Lighten Up About The Queen, Or Don't Let the Door Hit You On the Way Out
The email queue has been overflowing ever since I wrote Sunday about the unseemly and downright unAmerican spectacle of seeing Queen Elizabeth greeted by fawning Americans who went so far as to bow and curtsy to the monarch.
Herewith a sample of your vehement disagreement and unusually enthusiastic support:
It's called humility.
Although you might find the British Monarchy an anachronism, courtesy costs very little. In his day, Thomas Paine of this parish, was considered a traitor, but that does not stop our local brewery in Lewes, where Paine lived and gave many speeches, from producing a Thomas Paine Beer around 4th July to celebrate his contribution to the evolution of the United States of America. We have no compunction in celebrating our common heritage, even where it involved treachery. Likewise your distaste for the Crown should be mellowed by its' context your country's history.
No of course Americans have no duty to bow or curtsy to the Queen but she is a lady of great dignity and to show discourtesy to her is surely not the behaviour of a gentleman, whatever his views on The Crown.
Beware of little old ladies in big hats.
Off with your head Mr Fisher.
I was completely stunned by your article in the Sunday, 6 May edition at the top of the Metro page. Far and away the best piece of observational journalism I have ever read, it made me proud to be a member of the Armed Forces of the United States, where we dont bow our heads to anyone. It also made me thankful that, as a legal resident of another state, I do not have to pay taxes to a state in which its House of Delegates Majority Leader decides to demean not only the taxpayers of his state but his own humanity and honor as a human being by bowing to a foreign dignitary. It was very impressive on your part to remind us about Tom Paine and the American Revolution, something that seems, to many, to be too old-fashioned to be significantly remembered. Thanks for making my $1.50 go farther than it usually does on a Sunday.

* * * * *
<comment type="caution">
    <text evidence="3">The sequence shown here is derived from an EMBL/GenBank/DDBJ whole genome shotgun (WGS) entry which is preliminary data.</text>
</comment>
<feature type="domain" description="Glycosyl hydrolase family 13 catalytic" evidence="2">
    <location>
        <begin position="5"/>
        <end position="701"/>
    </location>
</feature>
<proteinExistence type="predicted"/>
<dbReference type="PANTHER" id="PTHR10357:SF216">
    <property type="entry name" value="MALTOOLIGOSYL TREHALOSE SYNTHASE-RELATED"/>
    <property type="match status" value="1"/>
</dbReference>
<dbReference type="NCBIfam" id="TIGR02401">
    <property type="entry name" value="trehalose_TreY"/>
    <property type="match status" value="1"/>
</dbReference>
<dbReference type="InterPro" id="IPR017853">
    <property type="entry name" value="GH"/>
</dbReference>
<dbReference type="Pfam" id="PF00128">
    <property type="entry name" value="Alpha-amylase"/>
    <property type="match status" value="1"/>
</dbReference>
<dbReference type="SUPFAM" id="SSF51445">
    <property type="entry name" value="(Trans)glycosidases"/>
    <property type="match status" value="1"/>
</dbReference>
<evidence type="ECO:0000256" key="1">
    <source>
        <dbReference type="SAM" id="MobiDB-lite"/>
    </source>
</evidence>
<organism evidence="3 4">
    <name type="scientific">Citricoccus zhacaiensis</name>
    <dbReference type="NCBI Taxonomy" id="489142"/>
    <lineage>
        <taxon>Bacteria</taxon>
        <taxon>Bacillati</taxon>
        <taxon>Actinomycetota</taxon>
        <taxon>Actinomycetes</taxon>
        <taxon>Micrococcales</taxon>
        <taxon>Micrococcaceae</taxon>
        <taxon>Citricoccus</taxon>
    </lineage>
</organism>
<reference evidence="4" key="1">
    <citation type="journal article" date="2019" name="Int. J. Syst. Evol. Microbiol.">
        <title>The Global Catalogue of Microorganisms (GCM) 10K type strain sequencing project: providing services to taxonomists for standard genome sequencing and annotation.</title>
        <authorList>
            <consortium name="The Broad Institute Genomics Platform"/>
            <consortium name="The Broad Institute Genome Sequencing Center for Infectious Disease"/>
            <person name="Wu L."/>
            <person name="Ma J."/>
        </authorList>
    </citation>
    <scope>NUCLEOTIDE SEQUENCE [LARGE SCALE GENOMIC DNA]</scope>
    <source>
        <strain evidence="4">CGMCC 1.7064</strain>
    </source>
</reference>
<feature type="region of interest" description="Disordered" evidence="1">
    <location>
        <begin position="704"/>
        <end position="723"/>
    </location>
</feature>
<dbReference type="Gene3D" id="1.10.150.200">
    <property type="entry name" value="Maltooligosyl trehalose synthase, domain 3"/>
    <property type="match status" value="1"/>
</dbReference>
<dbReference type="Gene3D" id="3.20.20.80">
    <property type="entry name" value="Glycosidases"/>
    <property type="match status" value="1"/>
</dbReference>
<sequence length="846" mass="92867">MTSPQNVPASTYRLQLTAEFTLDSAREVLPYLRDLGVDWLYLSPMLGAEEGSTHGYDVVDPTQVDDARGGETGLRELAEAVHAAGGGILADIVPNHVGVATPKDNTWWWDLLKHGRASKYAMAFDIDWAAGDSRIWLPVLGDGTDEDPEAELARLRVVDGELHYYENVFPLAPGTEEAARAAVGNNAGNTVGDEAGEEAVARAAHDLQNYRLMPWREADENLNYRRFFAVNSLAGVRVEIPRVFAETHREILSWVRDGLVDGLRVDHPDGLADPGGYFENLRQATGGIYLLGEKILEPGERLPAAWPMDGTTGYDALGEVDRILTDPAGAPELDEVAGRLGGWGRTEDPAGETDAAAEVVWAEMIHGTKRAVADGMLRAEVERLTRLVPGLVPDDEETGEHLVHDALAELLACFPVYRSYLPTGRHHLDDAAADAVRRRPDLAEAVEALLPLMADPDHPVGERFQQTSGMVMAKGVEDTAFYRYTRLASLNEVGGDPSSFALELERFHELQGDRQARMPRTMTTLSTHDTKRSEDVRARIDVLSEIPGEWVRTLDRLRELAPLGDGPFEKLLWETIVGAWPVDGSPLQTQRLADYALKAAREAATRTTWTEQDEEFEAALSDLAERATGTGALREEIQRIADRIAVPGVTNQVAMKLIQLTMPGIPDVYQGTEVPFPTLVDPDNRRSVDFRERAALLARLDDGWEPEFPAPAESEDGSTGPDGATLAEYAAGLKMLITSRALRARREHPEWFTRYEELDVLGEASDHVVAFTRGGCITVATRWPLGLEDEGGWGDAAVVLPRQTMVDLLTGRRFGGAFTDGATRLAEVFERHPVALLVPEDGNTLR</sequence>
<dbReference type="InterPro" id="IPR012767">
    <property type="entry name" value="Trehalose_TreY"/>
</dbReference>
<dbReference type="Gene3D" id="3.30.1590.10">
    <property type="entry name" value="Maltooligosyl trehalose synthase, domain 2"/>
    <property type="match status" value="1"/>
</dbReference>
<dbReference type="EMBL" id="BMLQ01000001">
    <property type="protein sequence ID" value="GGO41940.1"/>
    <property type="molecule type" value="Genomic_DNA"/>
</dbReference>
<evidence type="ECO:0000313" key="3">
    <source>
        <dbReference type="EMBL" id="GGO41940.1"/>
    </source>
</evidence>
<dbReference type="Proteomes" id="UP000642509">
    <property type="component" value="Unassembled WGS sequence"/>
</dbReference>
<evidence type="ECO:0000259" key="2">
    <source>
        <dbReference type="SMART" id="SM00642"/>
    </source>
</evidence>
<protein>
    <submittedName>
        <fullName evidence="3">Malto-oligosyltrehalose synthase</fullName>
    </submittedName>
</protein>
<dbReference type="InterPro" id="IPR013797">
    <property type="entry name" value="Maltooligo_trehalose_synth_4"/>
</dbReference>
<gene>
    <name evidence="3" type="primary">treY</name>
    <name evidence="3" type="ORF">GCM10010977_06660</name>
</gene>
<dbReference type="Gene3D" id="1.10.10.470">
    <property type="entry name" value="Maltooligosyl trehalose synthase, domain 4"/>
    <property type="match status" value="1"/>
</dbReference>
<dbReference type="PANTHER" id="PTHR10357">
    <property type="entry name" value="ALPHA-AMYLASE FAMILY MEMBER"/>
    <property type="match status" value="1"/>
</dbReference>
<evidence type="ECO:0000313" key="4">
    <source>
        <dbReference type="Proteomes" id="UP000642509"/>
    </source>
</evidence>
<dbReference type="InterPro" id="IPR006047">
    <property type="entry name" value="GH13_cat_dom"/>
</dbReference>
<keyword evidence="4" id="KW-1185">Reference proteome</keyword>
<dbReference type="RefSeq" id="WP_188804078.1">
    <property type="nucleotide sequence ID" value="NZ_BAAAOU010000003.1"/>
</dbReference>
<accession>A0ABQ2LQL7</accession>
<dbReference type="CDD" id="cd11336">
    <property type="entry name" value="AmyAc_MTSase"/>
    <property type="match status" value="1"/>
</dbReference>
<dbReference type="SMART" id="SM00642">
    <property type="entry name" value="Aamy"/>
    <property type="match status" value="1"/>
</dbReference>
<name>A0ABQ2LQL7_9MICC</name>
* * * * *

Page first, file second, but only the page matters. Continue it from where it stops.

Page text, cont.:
I have a different take on the deference being shown Queen
Elizabeth during her visit here. Perhaps her presence reminds us of an
earlier time when good manners and respect for others were valued. Here
is a woman who by all accounts put duty before personal gratification.
What a concept! Today our society is all about personal gratification ~
exemplified by our greedy 'leaders' both political and commercial.
Elizabeth radiates refinement in the midst of a society that has become
coarsened. She has no political or economic power ~ only the power of
her personal presence which symbolizes a civility we have lost. She
certainly is no threat to the American republic.
The vast majority of people in England, and I would add, a substantial majority of people in the United Kingdom, would, I believe, vote to preserve the Crown, if it came to a vote. The Queen is highly respected and admired in this country not only for the rich cultural and political heritage and tradition which she represents, but for her personal integrity, intelligence, charm and tireless efforts in serving the interests of Britain, at home or abroad, in times of war and crises as well as in times of peace. The Queen is not a mere celebrity or figurehead, at least in this country. For celebrities we turn to America.
We're confused about who we are and how we came to be here.
Have we been cowed to a point where aristocracy looks attractive? A
French-Canadian friend of mine told me his perception of Americans is they
are afraid. They are afraid of everything. He said he views US news as an
unreal action drama. Everything is violent and destructive and it feeds the
"Here we lock our doors when we leave home," he said. "You lock your doors
when you are inside the house!"
But of course, we do. That is a gap in our world views and perception of